During chronic liver injury, hepatic stellate cells (HSC) are activated and proliferate, which causes excessive extracellular matrix (ECM) deposition, leading to scar formation and fibrosis. Medicinal plants are gaining popularity as antifibrotic agents, and are often safe, cost-effective, and versatile. This review aims to describe the protective role and mechanisms of medicinal plants in the inhibition of HSC activation and ECM deposition during the pathogenesis of liver fibrosis. A systematic literature review on the anti-fibrotic mechanisms of hepatoprotective plants was performed in PubMed, which yielded articles about twelve relevant plants. Many of these plants act via disruption of the transforming growth factor beta 1 signaling pathway, possibly through reduction in oxidative stress. This reduction could explain the inhibition of HSC activation and reduction in ECM deposition. Medicinal plants could be a source of anti-liver fibrosis compounds.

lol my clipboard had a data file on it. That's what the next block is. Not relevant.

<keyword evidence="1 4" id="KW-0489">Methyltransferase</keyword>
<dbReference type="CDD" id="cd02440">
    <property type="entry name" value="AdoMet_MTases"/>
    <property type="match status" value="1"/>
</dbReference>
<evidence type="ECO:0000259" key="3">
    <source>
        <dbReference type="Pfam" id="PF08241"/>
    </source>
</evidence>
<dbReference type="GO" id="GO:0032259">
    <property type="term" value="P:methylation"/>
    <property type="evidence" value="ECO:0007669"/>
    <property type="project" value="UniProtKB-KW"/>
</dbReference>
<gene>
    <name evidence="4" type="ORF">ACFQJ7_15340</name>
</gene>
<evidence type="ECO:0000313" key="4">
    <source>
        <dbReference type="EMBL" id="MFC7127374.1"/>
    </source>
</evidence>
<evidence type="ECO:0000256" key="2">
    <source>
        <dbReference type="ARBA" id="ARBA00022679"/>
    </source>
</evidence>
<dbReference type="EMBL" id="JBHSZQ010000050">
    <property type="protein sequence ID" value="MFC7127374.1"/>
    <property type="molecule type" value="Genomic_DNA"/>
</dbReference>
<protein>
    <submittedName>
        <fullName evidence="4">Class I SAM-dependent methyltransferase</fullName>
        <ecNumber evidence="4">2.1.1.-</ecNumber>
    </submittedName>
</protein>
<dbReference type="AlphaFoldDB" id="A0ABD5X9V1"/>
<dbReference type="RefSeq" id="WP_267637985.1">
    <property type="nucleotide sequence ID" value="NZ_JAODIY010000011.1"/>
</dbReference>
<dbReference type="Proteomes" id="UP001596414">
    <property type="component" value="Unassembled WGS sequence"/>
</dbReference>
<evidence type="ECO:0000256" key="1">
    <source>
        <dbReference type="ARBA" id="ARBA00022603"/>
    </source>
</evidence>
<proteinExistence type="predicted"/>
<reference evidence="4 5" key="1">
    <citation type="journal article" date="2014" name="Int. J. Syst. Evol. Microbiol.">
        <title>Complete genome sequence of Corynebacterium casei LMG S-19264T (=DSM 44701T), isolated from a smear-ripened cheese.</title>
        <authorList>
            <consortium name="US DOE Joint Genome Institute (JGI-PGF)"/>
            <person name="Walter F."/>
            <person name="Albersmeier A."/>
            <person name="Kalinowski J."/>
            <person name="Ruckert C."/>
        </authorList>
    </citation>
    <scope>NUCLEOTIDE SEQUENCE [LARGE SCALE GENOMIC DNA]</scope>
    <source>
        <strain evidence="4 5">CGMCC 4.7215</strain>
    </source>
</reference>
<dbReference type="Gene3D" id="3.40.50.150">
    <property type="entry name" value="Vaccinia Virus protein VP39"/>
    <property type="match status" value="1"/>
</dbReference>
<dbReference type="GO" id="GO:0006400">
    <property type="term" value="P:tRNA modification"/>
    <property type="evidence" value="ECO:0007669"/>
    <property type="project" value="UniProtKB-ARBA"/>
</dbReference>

Bibliographical noteFunding Information:
Supported by: CONACYT for the PhD student grant. This work was partially funded by endowments from Instituto Tecnológico de Estudios Superiores de Monterrey (cat-134) and the Zambrano–Hellion Foundation.
© 2014 Duval et al.
All Science Journal Classification (ASJC) codes
- Complementary and alternative medicine